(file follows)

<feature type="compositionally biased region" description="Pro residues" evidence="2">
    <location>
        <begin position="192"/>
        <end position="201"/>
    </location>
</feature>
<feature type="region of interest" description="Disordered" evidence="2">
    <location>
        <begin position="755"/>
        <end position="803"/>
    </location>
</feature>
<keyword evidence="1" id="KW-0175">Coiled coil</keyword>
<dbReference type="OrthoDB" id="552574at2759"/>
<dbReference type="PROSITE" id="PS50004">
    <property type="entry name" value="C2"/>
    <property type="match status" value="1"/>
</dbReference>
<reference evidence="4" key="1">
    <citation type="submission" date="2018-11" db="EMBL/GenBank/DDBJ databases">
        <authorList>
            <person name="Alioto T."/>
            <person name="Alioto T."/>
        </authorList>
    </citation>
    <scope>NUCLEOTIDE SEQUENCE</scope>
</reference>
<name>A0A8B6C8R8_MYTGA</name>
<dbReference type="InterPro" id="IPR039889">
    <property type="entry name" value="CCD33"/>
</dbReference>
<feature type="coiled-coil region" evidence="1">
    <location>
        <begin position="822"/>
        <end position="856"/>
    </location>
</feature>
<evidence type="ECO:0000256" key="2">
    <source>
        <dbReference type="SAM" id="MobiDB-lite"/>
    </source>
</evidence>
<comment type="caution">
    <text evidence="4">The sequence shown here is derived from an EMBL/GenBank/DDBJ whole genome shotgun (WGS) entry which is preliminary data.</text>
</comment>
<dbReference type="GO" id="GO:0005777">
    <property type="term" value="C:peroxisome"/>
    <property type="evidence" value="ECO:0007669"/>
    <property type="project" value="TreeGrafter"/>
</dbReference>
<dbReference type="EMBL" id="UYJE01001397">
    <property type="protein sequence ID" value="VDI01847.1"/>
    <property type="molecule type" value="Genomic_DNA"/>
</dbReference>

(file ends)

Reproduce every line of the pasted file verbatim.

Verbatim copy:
<feature type="compositionally biased region" description="Pro residues" evidence="2">
    <location>
        <begin position="192"/>
        <end position="201"/>
    </location>
</feature>
<feature type="region of interest" description="Disordered" evidence="2">
    <location>
        <begin position="755"/>
        <end position="803"/>
    </location>
</feature>
<keyword evidence="1" id="KW-0175">Coiled coil</keyword>
<dbReference type="OrthoDB" id="552574at2759"/>
<dbReference type="PROSITE" id="PS50004">
    <property type="entry name" value="C2"/>
    <property type="match status" value="1"/>
</dbReference>
<reference evidence="4" key="1">
    <citation type="submission" date="2018-11" db="EMBL/GenBank/DDBJ databases">
        <authorList>
            <person name="Alioto T."/>
            <person name="Alioto T."/>
        </authorList>
    </citation>
    <scope>NUCLEOTIDE SEQUENCE</scope>
</reference>
<name>A0A8B6C8R8_MYTGA</name>
<dbReference type="InterPro" id="IPR039889">
    <property type="entry name" value="CCD33"/>
</dbReference>
<feature type="coiled-coil region" evidence="1">
    <location>
        <begin position="822"/>
        <end position="856"/>
    </location>
</feature>
<evidence type="ECO:0000256" key="2">
    <source>
        <dbReference type="SAM" id="MobiDB-lite"/>
    </source>
</evidence>
<comment type="caution">
    <text evidence="4">The sequence shown here is derived from an EMBL/GenBank/DDBJ whole genome shotgun (WGS) entry which is preliminary data.</text>
</comment>
<dbReference type="GO" id="GO:0005777">
    <property type="term" value="C:peroxisome"/>
    <property type="evidence" value="ECO:0007669"/>
    <property type="project" value="TreeGrafter"/>
</dbReference>
<dbReference type="EMBL" id="UYJE01001397">
    <property type="protein sequence ID" value="VDI01847.1"/>
    <property type="molecule type" value="Genomic_DNA"/>
</dbReference>